Is sugar as bad for our health as the headlines say?
Clinical nutritionist Suzie Sawyer takes a closer look and busts some myths.
‘Pure, white and deadly’ is how sugar was described in a now famous book by John Yudkin, a British nutritionist, written in1972. Clearly, research has evolved since then giving us a greater understanding of nutrition and the human body in general. Does this description of sugar need to change or is it as true now as it’s ever been? Read on for the answers to some frequently asked questions about sugar.
What’s the problem with sugar?
Most of us are aware of the on-going conundrum with food manufacturers and retailers around sugar versus fat. During the 1970’s and 80’s a plethora of low-fat diets emerged because it was thought that fat, and in particular saturated fat, was the cause of many heath issues. However, further research, knowledge and national statistics have evolved telling us that we are getting fatter and fatter as a nation and we have a serious obesity crisis. Clearly something’s going wrong with our health. And it’s primarily down to the amount of sugar we consume, not just in the UK but worldwide.
Not only does sugar affect blood sugar levels, setting off highs and lows of mood and energy, it’s the main cause of type 2 diabetes. This is a serious disease because of the long-term health issues involved including eyesight loss, nerve damage to the feet and kidneys and heart disease.
Put simply, sugar and insulin (the hormone needed to control sugar metabolism in the body) attack the arteries via a process called glycosylation and it’s particularly vicious in the blood capillaries serving the eyes. High insulin levels also block the metabolism of our essential omega-3 and 6 fats – which as a nation we have also eaten less of over recent years, believing all fats to be bad!
The simple truth is that sugar is sugar in all its forms and its intake needs to be carefully monitored and managed. Humans were not evolved to eat the amount of sugar currently being consumed and it’s certainly a contributing factor to many of our serious degenerative diseases.
What’s the difference between white and brown sugar?
The short answer is not very much!
In the case of sugar, the only difference with the brown variety is that it has molasses added which gives it a slightly different taste profile and a smaller mineral content than white. The bottom line is too much sugar, be it white or brown, is still going to contribute to weight gain.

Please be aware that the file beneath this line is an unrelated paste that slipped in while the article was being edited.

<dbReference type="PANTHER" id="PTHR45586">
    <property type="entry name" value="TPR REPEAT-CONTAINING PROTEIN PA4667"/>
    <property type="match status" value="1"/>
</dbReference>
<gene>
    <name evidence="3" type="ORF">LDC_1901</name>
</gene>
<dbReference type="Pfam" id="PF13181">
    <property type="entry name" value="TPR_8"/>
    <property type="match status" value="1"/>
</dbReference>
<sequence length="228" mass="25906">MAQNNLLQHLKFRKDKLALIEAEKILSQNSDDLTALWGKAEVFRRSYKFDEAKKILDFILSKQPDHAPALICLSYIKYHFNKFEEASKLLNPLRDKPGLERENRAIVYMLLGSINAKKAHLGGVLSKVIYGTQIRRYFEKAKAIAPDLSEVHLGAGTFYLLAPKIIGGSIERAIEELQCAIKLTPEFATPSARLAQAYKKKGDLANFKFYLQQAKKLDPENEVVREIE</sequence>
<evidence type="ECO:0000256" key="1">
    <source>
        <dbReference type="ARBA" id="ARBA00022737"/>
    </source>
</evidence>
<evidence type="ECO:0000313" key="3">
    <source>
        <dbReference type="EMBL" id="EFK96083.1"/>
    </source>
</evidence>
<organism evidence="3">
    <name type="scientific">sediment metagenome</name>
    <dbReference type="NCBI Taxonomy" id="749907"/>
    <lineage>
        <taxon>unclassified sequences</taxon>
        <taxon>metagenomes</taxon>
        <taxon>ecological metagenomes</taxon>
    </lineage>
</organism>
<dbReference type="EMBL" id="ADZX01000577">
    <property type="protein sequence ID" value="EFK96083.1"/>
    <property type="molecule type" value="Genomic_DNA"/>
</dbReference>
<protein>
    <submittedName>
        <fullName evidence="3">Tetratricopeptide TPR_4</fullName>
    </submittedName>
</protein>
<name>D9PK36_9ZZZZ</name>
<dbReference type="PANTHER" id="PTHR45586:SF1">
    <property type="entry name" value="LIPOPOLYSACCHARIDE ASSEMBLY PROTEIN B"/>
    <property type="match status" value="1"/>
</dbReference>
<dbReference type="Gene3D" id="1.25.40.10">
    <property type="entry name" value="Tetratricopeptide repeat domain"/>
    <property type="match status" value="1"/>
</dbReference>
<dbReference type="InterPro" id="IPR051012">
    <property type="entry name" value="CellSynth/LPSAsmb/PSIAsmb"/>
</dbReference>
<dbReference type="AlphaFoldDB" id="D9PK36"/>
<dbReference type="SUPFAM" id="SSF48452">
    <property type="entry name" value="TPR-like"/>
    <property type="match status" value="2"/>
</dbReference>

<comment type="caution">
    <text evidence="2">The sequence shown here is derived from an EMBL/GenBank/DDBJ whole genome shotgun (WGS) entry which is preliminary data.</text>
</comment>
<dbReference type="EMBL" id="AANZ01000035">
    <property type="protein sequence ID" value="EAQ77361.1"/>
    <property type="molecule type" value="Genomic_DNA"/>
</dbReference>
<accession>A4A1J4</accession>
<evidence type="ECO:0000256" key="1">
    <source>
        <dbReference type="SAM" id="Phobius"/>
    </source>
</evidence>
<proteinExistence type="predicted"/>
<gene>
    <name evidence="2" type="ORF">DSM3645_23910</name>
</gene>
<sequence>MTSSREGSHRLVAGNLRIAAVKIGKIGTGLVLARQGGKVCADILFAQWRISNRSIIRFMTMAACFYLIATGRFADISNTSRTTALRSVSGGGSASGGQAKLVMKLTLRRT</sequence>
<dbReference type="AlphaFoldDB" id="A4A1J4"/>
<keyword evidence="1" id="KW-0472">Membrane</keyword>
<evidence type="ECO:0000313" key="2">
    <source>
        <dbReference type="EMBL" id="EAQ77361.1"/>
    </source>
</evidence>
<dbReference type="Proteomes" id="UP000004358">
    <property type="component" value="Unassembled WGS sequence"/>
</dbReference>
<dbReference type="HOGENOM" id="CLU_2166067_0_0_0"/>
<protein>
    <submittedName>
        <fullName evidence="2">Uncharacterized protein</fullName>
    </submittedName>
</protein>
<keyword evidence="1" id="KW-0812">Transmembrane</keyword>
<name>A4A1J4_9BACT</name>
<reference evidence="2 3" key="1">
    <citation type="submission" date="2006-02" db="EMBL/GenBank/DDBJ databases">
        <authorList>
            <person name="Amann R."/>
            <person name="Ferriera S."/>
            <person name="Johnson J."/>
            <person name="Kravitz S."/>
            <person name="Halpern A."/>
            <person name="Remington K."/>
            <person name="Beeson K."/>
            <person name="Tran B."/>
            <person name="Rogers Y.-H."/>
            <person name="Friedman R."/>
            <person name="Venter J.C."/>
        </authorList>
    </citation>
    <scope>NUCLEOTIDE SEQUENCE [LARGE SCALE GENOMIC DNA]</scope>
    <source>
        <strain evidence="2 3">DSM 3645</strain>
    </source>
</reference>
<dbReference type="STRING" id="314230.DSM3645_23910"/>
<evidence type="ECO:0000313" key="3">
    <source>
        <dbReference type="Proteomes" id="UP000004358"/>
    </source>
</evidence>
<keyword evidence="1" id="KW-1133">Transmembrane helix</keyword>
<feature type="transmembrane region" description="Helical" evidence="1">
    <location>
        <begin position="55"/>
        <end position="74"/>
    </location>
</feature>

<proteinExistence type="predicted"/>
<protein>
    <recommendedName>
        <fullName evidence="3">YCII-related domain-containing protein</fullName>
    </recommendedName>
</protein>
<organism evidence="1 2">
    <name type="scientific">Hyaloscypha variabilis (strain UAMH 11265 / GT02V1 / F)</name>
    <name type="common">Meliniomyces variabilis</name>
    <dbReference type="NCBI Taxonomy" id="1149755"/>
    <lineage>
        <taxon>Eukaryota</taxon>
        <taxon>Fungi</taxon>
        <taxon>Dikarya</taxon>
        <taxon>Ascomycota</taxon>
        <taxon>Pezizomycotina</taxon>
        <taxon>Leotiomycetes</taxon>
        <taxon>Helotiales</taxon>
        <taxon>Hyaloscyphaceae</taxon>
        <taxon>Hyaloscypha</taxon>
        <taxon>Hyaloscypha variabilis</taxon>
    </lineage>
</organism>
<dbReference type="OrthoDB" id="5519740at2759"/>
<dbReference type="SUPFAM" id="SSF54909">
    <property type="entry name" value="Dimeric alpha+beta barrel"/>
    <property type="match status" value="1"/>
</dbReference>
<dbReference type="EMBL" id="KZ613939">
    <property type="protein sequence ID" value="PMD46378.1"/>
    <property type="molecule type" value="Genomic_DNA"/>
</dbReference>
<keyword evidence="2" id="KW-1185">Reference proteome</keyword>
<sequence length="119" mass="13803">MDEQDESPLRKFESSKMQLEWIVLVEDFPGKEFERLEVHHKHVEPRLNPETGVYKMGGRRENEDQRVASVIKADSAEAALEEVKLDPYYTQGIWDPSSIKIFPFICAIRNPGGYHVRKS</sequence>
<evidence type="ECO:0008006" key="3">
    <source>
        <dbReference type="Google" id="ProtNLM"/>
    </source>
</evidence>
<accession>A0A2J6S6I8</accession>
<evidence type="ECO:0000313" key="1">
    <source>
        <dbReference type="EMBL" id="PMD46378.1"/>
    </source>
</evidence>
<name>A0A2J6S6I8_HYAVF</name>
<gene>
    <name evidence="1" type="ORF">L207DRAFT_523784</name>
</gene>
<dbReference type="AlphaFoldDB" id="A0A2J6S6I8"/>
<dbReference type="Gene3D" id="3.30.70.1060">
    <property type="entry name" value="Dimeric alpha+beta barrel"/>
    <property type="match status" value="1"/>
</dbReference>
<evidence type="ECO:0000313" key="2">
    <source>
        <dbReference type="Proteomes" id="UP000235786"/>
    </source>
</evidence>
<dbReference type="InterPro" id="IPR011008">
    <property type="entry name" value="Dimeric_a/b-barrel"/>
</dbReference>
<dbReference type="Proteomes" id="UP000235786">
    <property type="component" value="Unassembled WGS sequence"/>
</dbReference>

When it comes to brown versus white, we need to decrease the amount of white or refined carbohydrates we consume and switch to brown or whole grain carbs. These contain many more nutrients and don’t adversely affect blood sugar levels.
What about ‘natural’ sugars?
Honey is often hailed for its health benefits. Indeed, Manuka honey can help boost the immune system and traditional honey has boasted many potential health benefits over the years.
Equally, fructose, naturally found in fruits and some vegetables, is seen as a more acceptable option. Interestingly, fructose does have less impact on blood sugar levels as it must be processed through the liver. Fruits such as blueberries are high in fructose and are low on the glycaemic index. And where fruit is concerned, these amazing gifts from nature of course provide some wonderful health benefits. When it comes to their vitamin, mineral and antioxidant profiles, they definitely have a place in the daily diet.
Even natural sugars, however, are high in calories. If too much is eaten, some of the sugar will be broken down into glucose and used for energy but any excess is still stored as fat. And whilst that dessertspoon of honey on your morning porridge may have some positive effects on health, the downside certainly outweighs the upside.